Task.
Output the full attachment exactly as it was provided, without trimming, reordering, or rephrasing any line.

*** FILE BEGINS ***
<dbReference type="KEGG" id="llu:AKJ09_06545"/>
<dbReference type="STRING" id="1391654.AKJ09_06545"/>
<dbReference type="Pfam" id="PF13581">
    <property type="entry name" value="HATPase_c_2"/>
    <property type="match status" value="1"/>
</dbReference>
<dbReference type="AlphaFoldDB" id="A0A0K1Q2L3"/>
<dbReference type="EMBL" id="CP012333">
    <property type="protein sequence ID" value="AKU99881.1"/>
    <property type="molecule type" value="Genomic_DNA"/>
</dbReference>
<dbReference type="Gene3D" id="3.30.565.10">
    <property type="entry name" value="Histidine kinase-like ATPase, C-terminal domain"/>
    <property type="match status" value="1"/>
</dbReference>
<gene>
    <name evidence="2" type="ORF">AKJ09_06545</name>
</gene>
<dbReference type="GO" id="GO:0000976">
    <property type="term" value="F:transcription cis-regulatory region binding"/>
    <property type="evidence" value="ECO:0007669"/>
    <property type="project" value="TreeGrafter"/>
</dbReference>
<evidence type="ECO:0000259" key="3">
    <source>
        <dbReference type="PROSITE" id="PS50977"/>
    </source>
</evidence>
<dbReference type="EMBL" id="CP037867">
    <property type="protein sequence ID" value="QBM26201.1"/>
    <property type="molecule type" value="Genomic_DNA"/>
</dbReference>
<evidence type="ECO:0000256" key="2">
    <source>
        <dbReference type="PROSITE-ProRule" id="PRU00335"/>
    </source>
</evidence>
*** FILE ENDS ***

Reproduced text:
<dbReference type="KEGG" id="llu:AKJ09_06545"/>
<dbReference type="STRING" id="1391654.AKJ09_06545"/>
<dbReference type="Pfam" id="PF13581">
    <property type="entry name" value="HATPase_c_2"/>
    <property type="match status" value="1"/>
</dbReference>
<dbReference type="AlphaFoldDB" id="A0A0K1Q2L3"/>
<dbReference type="EMBL" id="CP012333">
    <property type="protein sequence ID" value="AKU99881.1"/>
    <property type="molecule type" value="Genomic_DNA"/>
</dbReference>
<dbReference type="Gene3D" id="3.30.565.10">
    <property type="entry name" value="Histidine kinase-like ATPase, C-terminal domain"/>
    <property type="match status" value="1"/>
</dbReference>
<gene>
    <name evidence="2" type="ORF">AKJ09_06545</name>
</gene>
<dbReference type="GO" id="GO:0000976">
    <property type="term" value="F:transcription cis-regulatory region binding"/>
    <property type="evidence" value="ECO:0007669"/>
    <property type="project" value="TreeGrafter"/>
</dbReference>
<evidence type="ECO:0000259" key="3">
    <source>
        <dbReference type="PROSITE" id="PS50977"/>
    </source>
</evidence>
<dbReference type="EMBL" id="CP037867">
    <property type="protein sequence ID" value="QBM26201.1"/>
    <property type="molecule type" value="Genomic_DNA"/>
</dbReference>
<evidence type="ECO:0000256" key="2">
    <source>
        <dbReference type="PROSITE-ProRule" id="PRU00335"/>
    </source>
</evidence>